February 16, 2022
When the New England Air Museum (NEAM) unveils its new exhibit, New England Women in Aviation, on March 12, 2022, one eagerly anticipated interactive component will be a chance to try on a virtual version of the BioSuit™, a next-generation compression garment incorporating small, springlike coils that contract in response to body heat. The prototype suit—developed by Dava Newman, the Apollo Professor of Astronautics at the Massachusetts Institute of Technology (MIT) and Director of MIT’s Media Lab — could be used on future missions to the Moon or Mars.
A museum visitor will be able to point a smartphone or other mobile device at a photo of the BioSuit™ and will next be prompted to capture a picture of their own face. Augmented reality technology developed by ARSOME, a firm based in Connecticut, will then allow them to envision what they would look like in the suit and how they would move while wearing it—an especially compelling element of the experience since the BioSuit™ was specifically designed to make movement easier than it is in traditional, bulky, gas-pressurized spacesuits.
“With conventional spacesuits, you’re enveloped in a rigid balloon of gas that’s providing you with the necessary pressure to keep you alive in the vacuum of space,” Newman, who was the first woman scientist and engineer to serve as NASA Deputy Administrator, explains. “A spacesuit is essentially the world’s smallest spacecraft and an incredible engineering feat. In the BioSuit™ we achieve the required pressurization by combining passive elastic and active materials in custom-fit suits to realize a second skin design; the result is a form fitting, lightweight suit that allows for unparalleled mobility so that astronauts can perform their duties in space with much greater ease.”
The New England Women in Aviation exhibit is aimed at educating the public about the significant contributions women have made to the history and industry of flight and at encouraging young women to explore careers in Science, Technology, Engineering, Arts, and Mathematics (STEAM).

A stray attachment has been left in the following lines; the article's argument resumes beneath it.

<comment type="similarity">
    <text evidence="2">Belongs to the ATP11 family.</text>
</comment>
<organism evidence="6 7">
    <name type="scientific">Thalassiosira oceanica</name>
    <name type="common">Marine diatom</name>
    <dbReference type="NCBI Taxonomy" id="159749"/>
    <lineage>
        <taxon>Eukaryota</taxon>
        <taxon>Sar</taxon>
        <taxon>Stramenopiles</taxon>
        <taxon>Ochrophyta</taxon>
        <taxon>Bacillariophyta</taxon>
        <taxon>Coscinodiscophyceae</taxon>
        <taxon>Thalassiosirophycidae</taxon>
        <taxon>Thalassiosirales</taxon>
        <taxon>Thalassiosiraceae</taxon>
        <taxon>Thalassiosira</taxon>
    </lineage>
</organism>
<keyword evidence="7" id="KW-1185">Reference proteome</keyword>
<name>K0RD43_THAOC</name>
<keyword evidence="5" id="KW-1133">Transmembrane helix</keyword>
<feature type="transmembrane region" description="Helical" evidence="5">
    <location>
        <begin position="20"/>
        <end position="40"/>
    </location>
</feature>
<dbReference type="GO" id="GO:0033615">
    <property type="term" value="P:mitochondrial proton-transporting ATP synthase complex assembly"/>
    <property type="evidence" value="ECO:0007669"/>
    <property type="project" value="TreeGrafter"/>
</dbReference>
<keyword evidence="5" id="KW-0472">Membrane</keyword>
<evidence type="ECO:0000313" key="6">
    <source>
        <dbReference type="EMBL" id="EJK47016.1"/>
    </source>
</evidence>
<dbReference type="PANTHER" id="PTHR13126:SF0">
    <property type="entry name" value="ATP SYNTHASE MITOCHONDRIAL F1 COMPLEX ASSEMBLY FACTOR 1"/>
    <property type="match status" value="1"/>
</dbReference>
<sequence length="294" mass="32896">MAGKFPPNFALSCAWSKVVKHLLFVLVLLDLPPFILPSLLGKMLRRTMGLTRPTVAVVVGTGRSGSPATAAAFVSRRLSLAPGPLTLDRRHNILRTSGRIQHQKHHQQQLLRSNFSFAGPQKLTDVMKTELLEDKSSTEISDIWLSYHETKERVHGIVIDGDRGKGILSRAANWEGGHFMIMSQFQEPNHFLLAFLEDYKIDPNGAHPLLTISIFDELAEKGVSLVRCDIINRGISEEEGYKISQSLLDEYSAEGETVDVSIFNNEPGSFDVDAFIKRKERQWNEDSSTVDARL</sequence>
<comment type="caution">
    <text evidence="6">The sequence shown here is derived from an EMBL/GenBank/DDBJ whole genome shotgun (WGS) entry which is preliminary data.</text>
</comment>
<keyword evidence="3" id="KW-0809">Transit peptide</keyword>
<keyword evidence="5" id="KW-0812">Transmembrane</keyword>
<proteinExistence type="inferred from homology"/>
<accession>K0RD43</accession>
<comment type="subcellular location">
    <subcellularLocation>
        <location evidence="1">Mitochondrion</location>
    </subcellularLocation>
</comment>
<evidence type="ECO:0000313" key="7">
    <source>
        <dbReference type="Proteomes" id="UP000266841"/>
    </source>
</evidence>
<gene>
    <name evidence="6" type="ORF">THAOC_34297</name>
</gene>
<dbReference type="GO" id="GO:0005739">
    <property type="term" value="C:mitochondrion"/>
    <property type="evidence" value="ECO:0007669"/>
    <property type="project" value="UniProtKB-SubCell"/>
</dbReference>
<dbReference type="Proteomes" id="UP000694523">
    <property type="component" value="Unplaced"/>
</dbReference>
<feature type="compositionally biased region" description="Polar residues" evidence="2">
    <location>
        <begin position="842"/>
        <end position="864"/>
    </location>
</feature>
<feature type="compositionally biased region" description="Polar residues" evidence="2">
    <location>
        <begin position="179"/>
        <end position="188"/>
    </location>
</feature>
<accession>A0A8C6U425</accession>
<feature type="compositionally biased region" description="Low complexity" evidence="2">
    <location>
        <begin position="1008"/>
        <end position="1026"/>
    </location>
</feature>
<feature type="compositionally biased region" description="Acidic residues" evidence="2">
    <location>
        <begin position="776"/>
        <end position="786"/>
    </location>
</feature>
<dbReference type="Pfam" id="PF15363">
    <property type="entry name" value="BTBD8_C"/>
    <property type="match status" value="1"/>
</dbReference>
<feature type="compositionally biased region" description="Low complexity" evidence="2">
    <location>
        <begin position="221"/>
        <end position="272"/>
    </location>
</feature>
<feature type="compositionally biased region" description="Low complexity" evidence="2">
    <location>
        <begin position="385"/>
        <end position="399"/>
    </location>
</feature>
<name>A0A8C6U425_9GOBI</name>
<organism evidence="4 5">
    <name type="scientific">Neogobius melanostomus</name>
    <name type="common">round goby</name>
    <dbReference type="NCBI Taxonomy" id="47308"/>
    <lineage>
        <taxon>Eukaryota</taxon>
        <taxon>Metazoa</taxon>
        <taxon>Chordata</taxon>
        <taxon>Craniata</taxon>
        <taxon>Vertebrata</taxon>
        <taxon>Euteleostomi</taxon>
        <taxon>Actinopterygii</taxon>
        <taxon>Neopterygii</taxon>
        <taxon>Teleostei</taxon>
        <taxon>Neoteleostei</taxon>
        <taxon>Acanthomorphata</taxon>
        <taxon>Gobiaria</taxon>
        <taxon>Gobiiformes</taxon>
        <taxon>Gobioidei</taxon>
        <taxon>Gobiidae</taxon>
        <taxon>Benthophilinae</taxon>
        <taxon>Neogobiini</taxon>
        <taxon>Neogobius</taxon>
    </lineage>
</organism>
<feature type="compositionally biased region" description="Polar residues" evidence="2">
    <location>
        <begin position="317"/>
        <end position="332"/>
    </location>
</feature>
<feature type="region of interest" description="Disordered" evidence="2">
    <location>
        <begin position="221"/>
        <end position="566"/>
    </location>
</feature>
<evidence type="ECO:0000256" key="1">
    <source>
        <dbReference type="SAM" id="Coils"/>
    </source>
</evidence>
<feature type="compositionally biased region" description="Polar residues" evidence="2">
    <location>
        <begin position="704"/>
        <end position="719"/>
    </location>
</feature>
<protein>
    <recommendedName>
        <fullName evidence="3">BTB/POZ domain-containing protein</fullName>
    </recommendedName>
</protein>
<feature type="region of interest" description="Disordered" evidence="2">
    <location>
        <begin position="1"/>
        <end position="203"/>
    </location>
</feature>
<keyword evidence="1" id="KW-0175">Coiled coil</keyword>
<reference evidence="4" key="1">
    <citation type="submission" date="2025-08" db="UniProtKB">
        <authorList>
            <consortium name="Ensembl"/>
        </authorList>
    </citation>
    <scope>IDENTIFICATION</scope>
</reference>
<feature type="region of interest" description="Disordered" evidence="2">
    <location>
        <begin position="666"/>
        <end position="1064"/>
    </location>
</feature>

“We think that learning about Dava Newman’s work and seeing themselves in the BioSuit™ will be a profound and powerful experience for all of our museum visitors and especially for young women,” says Stephanie Abrams, Executive Director of NEAM. “Any one of them could be among the next generation of aerospace professionals.”
ARSOME has deep experience in the realm of public education. One of their earliest projects was done in collaboration with the public library in Hartford, Connecticut, home of Mark Twain; outside of the library, patrons could make a statue of the famed 19th-century writer come to life by pointing their smartphones or tablets at it. Recently, the company strategically partnered with the Mystic Aquarium on a digital subscription program that gives youngsters a chance to learn about a new marine animal each month through interactive augmented reality games, activities, and video content.
David Oyanadel, Co-founder and CIO of ARSOME, says, “It is an honor to collaborate with the New England Air Museum and Dava Newman on this fascinating exhibit. ARSOME is proud to help spread the word about the BioSuit™ and to let young museum goers know the sky’s the limit if they choose to pursue a career in aerospace.”